Erie At Large: Erie Gives Day
An annual day of giving worthy of a fireworks display
Here we go again. It was around this time last year that I published 270 words at ErieReader.com calling into question the ethics of the Erie Regional Chamber and Growth Partnership's campaign to collect money from the citizens of Erie for a "Boom Over the Bay" fireworks display, using the Erie Community Foundation's "Erie Give's Day" as its fundraising mechanism. Needless to say, I was underwhelmed to learn that the ERCGP was once again initiating a campaign to raise money for fireworks through Erie Gives Day, which will be held on Tuesday, Aug. 11.
Erie Gives Day provides an annual injection of capital to regional 501(c)3 organizations that are either a member of The Nonprofit Partnership or have an Agency Endowment with the Erie Community Foundation. The day of giving began in 2011. From 8 a.m. to 8 p.m. people can donate $25 or more to a nonprofit of their choice. Donations can be made online at ErieGives.org.
Last year 5,465 individual donors gave $2,271,693 including prorated matching funds from The Erie Community Foundation, GE Transportation, Erie Insurance, and Presque Isle Downs & Casino. Recipient organizations range from schools and museums to soup kitchens and safe harbor locations for victims of domestic violence. In short, there are some very worthy organizations that rely on Erie Gives Day to help make operating budgets whole.
Last year the Chamber asked the community to pony up $40,000, but fell woefully short of that goal. Scott Enterprises pledged $5,000 in seed money and other contributors collectively gave $3,366.25. Nevertheless, the Chamber managed to find a partner for its fireworks in the Flagship Niagara League. The bay boomed once more.
But the issue has never been about fireworks. Rather it's the fact that an organization comprised of many of the region's leading businesses would siphon much needed funds away from the regions culturally-centered and social service-oriented nonprofit groups in order to fund a fireworks display that could easily be supported by a small partnership of a few key community-minded members of the ERCGP.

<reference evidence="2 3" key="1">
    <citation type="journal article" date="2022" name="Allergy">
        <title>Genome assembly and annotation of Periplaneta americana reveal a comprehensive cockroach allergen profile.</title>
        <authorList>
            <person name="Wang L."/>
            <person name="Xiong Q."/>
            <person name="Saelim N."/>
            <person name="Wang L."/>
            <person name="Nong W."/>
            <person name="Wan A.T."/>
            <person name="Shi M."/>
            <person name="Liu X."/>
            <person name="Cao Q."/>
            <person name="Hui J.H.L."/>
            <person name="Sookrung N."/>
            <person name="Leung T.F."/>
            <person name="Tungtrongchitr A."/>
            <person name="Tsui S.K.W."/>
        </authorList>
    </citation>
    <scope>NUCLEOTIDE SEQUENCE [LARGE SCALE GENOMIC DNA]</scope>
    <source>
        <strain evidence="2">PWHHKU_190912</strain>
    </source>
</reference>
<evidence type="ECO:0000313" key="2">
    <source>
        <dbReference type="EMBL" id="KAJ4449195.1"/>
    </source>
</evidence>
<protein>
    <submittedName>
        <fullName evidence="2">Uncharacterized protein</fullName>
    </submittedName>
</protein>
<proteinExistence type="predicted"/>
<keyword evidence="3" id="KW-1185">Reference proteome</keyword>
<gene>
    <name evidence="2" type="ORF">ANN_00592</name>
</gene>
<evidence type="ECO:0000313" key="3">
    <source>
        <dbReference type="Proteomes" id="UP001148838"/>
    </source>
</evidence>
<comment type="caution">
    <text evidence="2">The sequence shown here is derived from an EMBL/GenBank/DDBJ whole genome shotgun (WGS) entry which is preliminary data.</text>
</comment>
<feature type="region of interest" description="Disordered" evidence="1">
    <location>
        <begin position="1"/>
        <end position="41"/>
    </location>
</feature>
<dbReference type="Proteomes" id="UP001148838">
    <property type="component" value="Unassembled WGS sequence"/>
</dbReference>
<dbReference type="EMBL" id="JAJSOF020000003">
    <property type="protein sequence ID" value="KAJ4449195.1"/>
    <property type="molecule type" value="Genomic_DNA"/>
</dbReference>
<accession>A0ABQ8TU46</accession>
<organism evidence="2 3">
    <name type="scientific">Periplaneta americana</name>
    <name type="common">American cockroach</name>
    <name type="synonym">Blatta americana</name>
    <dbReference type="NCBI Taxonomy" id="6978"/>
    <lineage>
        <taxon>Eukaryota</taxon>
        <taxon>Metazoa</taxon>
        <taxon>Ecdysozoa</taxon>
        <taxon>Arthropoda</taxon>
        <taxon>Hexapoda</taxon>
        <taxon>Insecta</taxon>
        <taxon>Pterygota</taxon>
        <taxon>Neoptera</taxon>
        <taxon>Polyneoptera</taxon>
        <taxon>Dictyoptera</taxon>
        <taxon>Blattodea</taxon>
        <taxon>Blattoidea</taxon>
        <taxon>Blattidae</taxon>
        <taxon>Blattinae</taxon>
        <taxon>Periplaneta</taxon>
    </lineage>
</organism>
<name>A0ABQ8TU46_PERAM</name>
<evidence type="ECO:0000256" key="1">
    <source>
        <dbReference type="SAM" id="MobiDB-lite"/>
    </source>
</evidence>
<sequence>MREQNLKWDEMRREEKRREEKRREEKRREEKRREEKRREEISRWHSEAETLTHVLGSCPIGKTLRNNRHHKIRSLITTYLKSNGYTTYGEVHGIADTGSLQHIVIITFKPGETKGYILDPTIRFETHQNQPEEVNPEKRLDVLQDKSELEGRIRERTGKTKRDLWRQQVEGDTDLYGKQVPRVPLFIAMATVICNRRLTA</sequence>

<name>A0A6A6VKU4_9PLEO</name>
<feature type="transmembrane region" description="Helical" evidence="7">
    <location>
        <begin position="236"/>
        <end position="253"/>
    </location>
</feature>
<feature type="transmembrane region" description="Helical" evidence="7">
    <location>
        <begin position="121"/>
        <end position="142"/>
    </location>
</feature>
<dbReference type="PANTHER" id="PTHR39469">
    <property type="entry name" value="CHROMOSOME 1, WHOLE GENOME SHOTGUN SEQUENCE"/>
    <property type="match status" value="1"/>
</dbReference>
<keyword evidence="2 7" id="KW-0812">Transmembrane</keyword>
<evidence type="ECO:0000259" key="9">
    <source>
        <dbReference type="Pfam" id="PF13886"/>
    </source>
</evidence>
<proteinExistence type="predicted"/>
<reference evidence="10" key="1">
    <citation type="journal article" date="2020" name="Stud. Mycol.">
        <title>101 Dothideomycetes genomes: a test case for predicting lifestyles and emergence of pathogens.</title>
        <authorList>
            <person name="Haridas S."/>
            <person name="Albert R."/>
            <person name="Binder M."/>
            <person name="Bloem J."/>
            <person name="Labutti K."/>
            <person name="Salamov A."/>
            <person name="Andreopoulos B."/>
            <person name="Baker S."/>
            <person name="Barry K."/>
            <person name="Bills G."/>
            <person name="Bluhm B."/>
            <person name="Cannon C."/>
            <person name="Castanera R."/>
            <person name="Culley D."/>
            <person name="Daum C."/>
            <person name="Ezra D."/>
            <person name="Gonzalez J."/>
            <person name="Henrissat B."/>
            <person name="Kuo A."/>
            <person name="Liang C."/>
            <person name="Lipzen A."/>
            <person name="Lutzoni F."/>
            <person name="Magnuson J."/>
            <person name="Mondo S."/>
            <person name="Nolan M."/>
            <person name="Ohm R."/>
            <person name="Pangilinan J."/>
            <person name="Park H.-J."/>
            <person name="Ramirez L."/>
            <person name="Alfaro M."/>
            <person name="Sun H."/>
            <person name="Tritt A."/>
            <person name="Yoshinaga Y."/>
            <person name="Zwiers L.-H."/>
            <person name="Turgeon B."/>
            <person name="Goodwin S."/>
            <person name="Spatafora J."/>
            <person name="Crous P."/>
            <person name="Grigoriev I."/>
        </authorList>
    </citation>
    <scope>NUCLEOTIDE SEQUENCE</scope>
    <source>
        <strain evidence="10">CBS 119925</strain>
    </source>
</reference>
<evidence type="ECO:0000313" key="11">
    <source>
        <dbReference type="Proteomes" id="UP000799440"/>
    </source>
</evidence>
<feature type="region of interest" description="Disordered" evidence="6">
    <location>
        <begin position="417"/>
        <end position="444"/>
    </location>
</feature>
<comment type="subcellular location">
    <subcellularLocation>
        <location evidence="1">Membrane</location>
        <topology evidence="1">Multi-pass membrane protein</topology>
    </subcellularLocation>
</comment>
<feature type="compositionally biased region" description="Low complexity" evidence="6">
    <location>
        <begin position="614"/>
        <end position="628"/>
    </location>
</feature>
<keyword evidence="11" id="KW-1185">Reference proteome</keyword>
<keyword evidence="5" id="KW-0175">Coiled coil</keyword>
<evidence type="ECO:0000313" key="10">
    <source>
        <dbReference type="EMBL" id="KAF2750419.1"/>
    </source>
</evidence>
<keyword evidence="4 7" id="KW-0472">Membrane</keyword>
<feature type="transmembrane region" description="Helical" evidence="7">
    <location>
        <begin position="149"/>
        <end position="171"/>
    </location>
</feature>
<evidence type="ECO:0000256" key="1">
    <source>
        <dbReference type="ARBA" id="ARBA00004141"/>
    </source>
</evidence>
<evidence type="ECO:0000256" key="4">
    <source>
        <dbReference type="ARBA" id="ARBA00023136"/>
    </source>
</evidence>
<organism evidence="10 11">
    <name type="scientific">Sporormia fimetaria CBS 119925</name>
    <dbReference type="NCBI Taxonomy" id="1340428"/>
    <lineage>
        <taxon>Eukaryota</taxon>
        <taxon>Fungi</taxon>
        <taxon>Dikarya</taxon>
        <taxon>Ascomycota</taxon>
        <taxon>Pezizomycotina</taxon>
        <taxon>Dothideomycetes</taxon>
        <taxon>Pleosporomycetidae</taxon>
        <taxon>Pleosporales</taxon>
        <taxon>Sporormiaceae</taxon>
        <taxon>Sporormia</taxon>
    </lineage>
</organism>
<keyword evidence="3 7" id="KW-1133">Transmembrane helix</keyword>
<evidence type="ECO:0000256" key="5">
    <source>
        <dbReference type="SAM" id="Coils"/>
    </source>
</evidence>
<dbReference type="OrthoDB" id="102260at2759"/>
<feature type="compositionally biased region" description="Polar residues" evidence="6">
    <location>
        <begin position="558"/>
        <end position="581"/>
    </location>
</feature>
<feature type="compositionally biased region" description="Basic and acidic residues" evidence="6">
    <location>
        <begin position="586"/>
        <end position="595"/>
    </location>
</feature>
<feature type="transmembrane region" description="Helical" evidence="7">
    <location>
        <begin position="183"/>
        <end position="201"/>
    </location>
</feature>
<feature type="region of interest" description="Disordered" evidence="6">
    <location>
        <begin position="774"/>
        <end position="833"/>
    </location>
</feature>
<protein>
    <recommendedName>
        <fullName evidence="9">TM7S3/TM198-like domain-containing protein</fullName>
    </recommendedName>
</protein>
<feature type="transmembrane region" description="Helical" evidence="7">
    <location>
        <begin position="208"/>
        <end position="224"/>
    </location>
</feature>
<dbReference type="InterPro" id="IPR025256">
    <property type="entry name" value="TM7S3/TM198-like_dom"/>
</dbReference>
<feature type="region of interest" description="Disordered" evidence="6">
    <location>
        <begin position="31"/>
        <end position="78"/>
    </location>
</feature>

Moreover, the fact that we must revisit the very same episode on an annual basis is a high-definition illustration of the lack of creative thinking that permeates economic policy and socio-political agendas throughout the region. In twelve months since failing to meet its funding goals in 2014, the organization spent no time thinking about creative solutions to a relatively simple problem; relatively simple, that is, in comparison to gun violence and job creation.
It's problems like these – symptoms of poverty, hopelessness, and other endemic economic plagues – the ERCGP could participate in solving if it only committed to its "core mission of providing the leadership to attract, retain and expand business in the region." That would be, once again, worthy of a fireworks display.
Jim Wertz can be reached at jWertz@ErieReader.com, and you can follow him on Twitter @jim_wertz.